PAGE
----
In the following table, we calculate our homebuilding gross margin, as adjusted to exclude inventory impairment, interest in cost of home sales revenues, and purchase price accounting for acquired work in process inventory.

Three Months Ended March 31,

2020

%

2019

%

Home sales revenues

$

572,710

100.0

%

$

523,302

100.0

%

Cost of home sales revenues

(470,526)

(82.2)

%

(433,757)

(82.9)

%

Inventory impairment

(781)

(0.1)

%

%

Gross margin from home sales

101,403

17.7

%

89,545

17.1

%

Add: Inventory impairment

781

0.1

%

%

Add: Interest in cost of home sales revenues

13,685

2.4

%

12,587

2.4

%

Adjusted homebuilding gross margin excluding interest and inventory impairment

115,869

20.2

%

102,132

19.5

%

Add: Purchase price accounting for acquired work in process inventory

%

1,724

0.3

%

Adjusted homebuilding gross margin excluding interest, inventory impairment and purchase price accounting for acquired work in process inventory

$

115,869

20.2

%

$

103,856

19.8

%

(1)This non-GAAP financial measure should not be used as a substitute for the Company’s operating results in accordance with GAAP. See the reconciliations to the most comparable GAAP measure and other information under “—Non-GAAP Financial Measures.” An analysis of any non-GAAP financial measure should be used in conjunction with results presented in accordance with GAAP.

 

For the three months ended March 31, 2020, excluding impairment, interest in cost of home sales revenues and purchase price accounting for acquired work in process inventory, our adjusted homebuilding gross margin percentage was 20.2% as compared to 19.8% for the same period in 2019. We believe the above information is meaningful as it isolates the impact that inventory impairment, indebtedness and acquisitions have on our homebuilding gross margin and allows for comparability of our homebuilding gross margins to previous periods and our competitors.

Selling, General and Administrative Expense

(dollars in thousands)

Three Months Ended March 31,

Increase

2020

2019

Amount

%

Selling, general and administrative

$

(73,619)

$

(68,936)

$

(4,683)

6.8

%

As a percentage of home sales revenue

(12.9)

%

(13.2)

%

Our selling, general and administrative expense increased $4.7 million for the three months ended March 31, 2020 as compared to the same period in 2019. The increase was primarily attributable to the following: (1) an increase of $3.1 million in commission expense due to the 9.4% increase in home sales revenues, (2) an increase of $0.7 million in franchise tax expenses, (3) an increase of $0.7 million in legal costs, and (4) nominal increases in numerous items associated with our increased scale throughout selling, general and administrative expense.


Income Tax Expense

At the end of each interim period we are required to estimate our annual effective tax rate for the fiscal year, and to use that rate to provide for income taxes for the current year-to-date reporting period. Our 2020 estimated annual effective tax rate of 23.7% is driven by our blended federal and state statutory rate of 25.4%, and certain other permanent differences between GAAP and tax which decreased our rate by 1.7%.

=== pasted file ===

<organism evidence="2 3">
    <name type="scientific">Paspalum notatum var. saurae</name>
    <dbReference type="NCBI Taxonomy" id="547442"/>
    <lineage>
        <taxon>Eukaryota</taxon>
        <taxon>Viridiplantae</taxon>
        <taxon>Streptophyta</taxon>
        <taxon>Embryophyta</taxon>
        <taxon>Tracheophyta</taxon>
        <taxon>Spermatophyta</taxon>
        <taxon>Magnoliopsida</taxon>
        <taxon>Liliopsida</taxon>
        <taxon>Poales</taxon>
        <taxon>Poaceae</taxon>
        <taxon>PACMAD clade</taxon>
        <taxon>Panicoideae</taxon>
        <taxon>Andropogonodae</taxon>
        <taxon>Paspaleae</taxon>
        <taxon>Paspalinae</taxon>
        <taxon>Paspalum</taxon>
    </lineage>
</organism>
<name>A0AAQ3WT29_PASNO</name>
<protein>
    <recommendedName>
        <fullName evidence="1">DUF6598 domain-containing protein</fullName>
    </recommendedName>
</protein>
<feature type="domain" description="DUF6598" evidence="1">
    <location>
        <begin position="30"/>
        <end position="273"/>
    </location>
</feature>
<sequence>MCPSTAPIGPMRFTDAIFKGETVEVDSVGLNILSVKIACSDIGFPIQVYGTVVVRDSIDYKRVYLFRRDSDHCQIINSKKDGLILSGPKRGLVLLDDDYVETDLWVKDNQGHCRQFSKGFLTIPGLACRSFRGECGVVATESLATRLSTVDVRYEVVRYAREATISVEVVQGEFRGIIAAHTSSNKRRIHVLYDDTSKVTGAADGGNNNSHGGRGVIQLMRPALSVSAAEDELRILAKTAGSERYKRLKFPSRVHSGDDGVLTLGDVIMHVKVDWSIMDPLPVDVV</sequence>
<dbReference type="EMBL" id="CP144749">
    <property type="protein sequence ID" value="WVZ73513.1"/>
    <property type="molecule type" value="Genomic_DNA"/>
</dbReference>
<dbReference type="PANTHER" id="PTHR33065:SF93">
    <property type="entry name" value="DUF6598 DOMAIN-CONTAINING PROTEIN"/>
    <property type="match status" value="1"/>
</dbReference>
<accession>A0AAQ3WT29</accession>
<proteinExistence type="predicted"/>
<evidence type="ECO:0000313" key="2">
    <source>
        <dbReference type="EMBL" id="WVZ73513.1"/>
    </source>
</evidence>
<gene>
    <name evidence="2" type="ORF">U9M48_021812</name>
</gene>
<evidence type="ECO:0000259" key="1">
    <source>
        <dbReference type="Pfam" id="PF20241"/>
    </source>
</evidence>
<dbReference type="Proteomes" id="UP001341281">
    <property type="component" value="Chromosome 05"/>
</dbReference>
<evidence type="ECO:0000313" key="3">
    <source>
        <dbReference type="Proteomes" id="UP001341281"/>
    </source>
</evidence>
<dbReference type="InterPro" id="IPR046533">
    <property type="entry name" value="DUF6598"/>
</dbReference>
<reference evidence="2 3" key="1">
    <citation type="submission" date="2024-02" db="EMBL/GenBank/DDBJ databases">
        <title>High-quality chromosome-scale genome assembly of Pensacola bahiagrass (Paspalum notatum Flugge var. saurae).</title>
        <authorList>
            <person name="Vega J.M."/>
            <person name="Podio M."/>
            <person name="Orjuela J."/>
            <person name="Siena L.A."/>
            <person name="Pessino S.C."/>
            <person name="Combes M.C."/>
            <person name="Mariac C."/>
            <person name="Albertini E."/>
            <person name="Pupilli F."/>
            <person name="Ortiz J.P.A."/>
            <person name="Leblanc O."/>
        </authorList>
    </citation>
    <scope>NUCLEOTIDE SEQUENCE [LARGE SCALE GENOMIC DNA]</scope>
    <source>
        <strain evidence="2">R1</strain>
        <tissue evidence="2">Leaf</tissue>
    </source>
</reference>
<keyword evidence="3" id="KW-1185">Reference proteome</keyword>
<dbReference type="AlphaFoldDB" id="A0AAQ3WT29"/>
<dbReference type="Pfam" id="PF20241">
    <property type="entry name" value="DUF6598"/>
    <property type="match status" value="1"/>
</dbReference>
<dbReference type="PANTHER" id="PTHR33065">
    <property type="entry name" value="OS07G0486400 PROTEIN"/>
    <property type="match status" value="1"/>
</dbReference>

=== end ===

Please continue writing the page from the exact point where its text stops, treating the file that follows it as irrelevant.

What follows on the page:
For the three months ended March 31, 2020, our estimated annual rate of 23.7% was impacted by discrete items which had a net impact of decreasing our rate by 0.3%, including excess tax benefits for vested stock-based compensation.

For the three months ended March 31, 2020 and 2019, we recorded income tax expense of $8.0 million and $5.9 million, respectively.

Segment Assets

(Dollars in thousands)

March 31,

December 31,

Increase (Decrease)

2020

2019

Amount

% Change

West

$

634,491

$

610,248

$

24,243

4.0

%

Mountain

707,925

635,201

72,724

11.4

%

Texas

233,247

232,887

360

0.2

%

Southeast

425,309

441,818

(16,509)

(3.7)

%

Century Complete

233,394

244,827

(11,433)

(4.7)

%

Financial Services

223,109

254,282

(31,173)

(12.3)

%

Corporate

452,963

80,704

372,259

461.3

%

Total assets

$

2,910,438

$

2,499,967

$

410,471

16.4

%

Lots owned and

March 31, 2020

December 31, 2019

% Change

controlled

Owned

Controlled

Total

Owned

Controlled

Total

Owned

Controlled

Total

West

3,243

1,340

4,583

3,133

1,413

4,546

3.5

%

(5.2)

%

0.8

%

Mountain

6,983

4,552

11,535

4,771

7,949

12,720

46.4

%

(42.7)

%

(9.3)

%

Texas

3,066

2,075

5,141

3,326

2,278

5,604

(7.8)

%

(8.9)

%

(8.3)

%

Southeast

4,200

3,062

7,262

4,160

3,827

7,987

1.0

%

(20.0)

%

(9.1)

%

Century Complete

3,360

3,950

7,310

3,324

4,761

8,085

1.1

%

(17.0)

%

(9.6)

%

Total

20,852

14,979

35,831

18,714

20,228

38,942

11.4

%

(25.9)

%

(8.0)

%

Of our total lots owned and controlled as of March 31, 2020, 58.2% were owned and 41.8% were controlled, as compared to 48.1% owned and 51.2% controlled as of December 31, 2019.

Total assets increased by $410.7 million, or 16.4%, to $2.9 billion at March 31, 2020 as compared to December 31, 2019. The increase is driven by investments in inventory during the period in addition to a $395.5 million increase in cash and cash equivalents.


Other Homebuilding Operating Data

Three Months Ended

Net new home contracts

March 31,

Increase

2020

2019

Amount

% Change

West

336

203

133

65.5

%

Mountain

614

454

160

35.2

%

Texas

333

229

104

45.4

%

Southeast

516

345

171

49.6

%

Century Complete

589

627

(38)

(6.1)

%